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Venue stalemate no surprise
Sunday November 26, 2006

No surprise then that there is no resolution about the national stadium for the 2011 Rugby World Cup.

We left Auckland a month ago for the All Blacks four-test tour of Europe with all sorts of concepts, designs, theories and dialogue being delivered about the best site for the stadium.

Eventually the choices were narrowed down to two by the Government with Sports Minister Trevor Mallard favouring the waterfront ahead of a revamp of Eden Park.

The ensuing stalemate, after the Auckland City Council's preference for the waterfront was countered by the Auckland Regional Council's emphatic support of Eden Park, has sent the choice back to the Cabinet.

Without ARC and Ports of Auckland support, the Government will be forced to choose Eden Park. The perils in any waterfront scheme do not compare well with renovating the blue and white elephant.

What a shame. Eden Park is outdated as a modern international sporting venue. Situated in the suburbs, its use is governed by the neighbours, public transport is appalling and, archaically, the ground still tries to cater for rugby and cricket.

Jock Hobbs, chairman of the New Zealand Rugby Union, confirmed after his telephone discussions with Mallard that no other stadium venues were in the final ballot.

Again, what a shame. If an Auckland waterfront stadium or a proposal to build at Carlaw Park did not stack up, the solution was still available across the Harbour Bridge.

Why not North Harbour Stadium? Is it because the Government does not consider that area part of Auckland or because those lobbyists who are well-connected to the NZRU also have strong links to Eden Park?

North Harbour is a purpose-built rugby arena and there is ample room to add grandstands to enclose the stadium and lift the capacity to 60,000. There are generous areas for parking and substantial commercial development nearby.

The motorway goes past the ground and fleets of buses could use the transit lanes or the Government could introduce a light rail service.

The enemy throughout the World Cup stadium deliberation has been time. Had the NZRU and Government been more inclusive 18 months ago when they considering tendering for the 2011 event, a variety of venue ideas could have been considered and evaluated.

It all seems to have been done with indecent haste and the urgent need for construction to start - by April at the waterfront or next September at Eden Park - will assist the cause of the Sandringham dinosaur.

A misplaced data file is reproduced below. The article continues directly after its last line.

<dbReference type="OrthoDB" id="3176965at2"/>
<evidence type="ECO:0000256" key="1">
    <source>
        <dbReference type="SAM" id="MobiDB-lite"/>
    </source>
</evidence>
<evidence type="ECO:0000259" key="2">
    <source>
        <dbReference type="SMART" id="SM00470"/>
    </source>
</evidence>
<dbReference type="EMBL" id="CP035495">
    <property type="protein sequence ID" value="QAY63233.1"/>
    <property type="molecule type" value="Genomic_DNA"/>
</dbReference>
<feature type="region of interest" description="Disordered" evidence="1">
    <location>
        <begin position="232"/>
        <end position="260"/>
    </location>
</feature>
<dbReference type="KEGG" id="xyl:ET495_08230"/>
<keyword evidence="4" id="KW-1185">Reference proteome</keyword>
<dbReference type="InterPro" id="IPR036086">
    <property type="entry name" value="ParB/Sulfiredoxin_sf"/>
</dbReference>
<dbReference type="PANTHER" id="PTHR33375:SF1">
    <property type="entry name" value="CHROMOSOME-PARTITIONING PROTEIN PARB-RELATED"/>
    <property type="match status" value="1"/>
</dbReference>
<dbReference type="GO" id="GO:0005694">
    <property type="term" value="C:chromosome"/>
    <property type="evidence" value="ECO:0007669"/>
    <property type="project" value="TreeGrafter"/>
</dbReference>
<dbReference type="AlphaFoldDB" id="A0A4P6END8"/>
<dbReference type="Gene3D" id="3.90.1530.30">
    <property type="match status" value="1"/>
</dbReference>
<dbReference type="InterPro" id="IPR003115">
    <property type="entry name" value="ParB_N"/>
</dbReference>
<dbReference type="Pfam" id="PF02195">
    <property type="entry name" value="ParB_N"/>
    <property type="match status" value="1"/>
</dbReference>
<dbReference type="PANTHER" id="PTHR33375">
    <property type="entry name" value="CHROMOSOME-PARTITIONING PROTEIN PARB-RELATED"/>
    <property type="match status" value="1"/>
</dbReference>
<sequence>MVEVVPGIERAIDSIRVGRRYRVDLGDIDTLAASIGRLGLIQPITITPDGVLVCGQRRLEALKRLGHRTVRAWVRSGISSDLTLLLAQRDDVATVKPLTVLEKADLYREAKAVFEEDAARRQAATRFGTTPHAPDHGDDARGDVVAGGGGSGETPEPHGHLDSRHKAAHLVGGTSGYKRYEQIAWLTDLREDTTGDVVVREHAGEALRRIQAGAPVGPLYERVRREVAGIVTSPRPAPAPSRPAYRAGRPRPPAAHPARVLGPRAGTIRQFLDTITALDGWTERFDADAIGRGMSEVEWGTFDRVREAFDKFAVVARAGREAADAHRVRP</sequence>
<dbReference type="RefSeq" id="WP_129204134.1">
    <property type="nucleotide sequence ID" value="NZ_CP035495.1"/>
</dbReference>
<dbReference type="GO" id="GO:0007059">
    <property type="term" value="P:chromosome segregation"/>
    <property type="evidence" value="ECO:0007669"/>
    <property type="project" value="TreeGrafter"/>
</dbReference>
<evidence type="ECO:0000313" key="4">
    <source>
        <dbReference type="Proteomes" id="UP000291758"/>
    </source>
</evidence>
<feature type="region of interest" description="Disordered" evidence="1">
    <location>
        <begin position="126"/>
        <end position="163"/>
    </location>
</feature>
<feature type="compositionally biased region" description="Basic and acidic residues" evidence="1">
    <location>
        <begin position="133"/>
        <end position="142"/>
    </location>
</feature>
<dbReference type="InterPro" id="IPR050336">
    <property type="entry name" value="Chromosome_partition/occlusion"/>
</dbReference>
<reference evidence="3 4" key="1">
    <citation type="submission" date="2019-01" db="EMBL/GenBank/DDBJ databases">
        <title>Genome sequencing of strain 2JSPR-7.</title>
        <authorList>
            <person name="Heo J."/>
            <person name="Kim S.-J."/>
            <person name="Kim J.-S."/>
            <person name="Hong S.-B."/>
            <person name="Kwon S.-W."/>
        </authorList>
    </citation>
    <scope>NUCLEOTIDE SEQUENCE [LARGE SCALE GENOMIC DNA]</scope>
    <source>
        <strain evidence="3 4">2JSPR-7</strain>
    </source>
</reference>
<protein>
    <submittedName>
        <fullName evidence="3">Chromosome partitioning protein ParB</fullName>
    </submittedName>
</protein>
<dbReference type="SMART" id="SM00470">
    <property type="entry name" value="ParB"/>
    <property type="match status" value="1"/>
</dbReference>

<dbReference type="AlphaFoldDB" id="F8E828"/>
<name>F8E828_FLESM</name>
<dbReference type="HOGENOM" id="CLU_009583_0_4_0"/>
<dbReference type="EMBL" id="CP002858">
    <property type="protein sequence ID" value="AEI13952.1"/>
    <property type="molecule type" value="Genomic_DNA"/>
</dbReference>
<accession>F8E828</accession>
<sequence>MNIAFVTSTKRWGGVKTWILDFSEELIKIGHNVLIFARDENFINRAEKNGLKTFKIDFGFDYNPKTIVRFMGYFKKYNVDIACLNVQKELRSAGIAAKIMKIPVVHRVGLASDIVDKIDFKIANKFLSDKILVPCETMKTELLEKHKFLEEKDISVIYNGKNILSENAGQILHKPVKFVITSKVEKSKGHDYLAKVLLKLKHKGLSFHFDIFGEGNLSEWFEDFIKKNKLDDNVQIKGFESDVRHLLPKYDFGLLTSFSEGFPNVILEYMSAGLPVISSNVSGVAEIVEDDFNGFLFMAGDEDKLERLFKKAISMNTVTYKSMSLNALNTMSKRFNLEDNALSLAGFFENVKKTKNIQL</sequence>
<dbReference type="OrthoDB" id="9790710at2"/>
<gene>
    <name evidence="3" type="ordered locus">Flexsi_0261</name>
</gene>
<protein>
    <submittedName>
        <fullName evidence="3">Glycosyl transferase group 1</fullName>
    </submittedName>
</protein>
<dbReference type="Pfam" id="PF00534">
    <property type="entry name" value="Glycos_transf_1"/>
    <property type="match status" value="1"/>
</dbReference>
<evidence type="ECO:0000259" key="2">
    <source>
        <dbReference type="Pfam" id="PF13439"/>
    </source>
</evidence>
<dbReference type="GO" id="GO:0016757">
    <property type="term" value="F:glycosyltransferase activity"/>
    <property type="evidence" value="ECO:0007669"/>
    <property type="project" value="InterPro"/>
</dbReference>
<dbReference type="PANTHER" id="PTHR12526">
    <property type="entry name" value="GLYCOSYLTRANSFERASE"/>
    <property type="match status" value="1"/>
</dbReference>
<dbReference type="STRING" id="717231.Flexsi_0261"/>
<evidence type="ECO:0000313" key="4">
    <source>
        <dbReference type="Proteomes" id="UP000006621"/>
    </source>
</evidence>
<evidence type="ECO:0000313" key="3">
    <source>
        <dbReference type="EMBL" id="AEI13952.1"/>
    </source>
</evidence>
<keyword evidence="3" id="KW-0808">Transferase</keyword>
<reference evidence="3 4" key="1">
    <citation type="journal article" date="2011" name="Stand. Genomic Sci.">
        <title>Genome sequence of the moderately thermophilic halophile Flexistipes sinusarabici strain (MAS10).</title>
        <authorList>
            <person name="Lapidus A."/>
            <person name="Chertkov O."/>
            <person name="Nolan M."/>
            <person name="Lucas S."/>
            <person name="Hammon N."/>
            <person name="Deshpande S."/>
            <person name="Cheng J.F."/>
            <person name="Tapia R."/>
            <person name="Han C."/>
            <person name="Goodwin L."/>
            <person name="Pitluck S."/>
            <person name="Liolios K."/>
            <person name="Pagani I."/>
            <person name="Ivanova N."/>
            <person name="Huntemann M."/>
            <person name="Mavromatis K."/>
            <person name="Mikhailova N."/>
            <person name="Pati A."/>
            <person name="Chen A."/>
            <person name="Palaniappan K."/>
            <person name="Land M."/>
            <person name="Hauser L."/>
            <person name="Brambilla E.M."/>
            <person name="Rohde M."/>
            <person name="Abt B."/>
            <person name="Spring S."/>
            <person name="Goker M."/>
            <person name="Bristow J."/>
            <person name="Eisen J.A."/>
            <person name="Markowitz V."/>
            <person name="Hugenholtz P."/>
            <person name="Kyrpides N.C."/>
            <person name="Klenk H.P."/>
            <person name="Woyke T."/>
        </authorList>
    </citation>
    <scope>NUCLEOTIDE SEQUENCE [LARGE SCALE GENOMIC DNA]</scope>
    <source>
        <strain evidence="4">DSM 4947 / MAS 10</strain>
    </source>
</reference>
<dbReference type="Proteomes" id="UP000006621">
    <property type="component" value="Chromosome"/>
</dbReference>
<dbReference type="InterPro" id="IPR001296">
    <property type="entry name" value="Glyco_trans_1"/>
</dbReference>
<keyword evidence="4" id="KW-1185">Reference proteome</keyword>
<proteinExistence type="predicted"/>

Shame on you, Auckland. Anywhere but Eden Park had to be the catchcry for New Zealand's second time as host of the World Cup.

In being fortunate enough to attend most of the major global sporting arenas, I can attest that the major attractions of such stadiums are proximity to public transport and specialist use for rugby and complementary sports or events.

The Olympic Stadium in Sydney, or whatever it is called now, is out in the boondocks but the rail service is prompt and regular. Twickenham has a massive capacity but is a nightmare to reach and exit because it is plonked in the middle of suburbia. The Stade de France in Paris is a fine arena and fulfils the transport thing while the Millennium Stadium is the bosom of central Cardiff.

The MCG, the Bledisloe Cup venue next year, is close to town but a rugby game in the middle of an AFL ground is tough viewing. Telstra Dome in Melbourne has the same problem and even the CakeTin in Wellington, to some extent.

Waikato Stadium is the best ground for viewing rugby in New Zealand and is easily accessible. However Suncorp Stadium in Brisbane remains the prototype for rugby, similar events and Auckland. Revamping Eden Park will still leave it well short of Suncorp standards because authorities cannot divorce themselves from cricket.

If the Government were brave - and obviously they have reservations about Eden Park - they should stump up with all the loot and decide where they want the stadium in wider Auckland.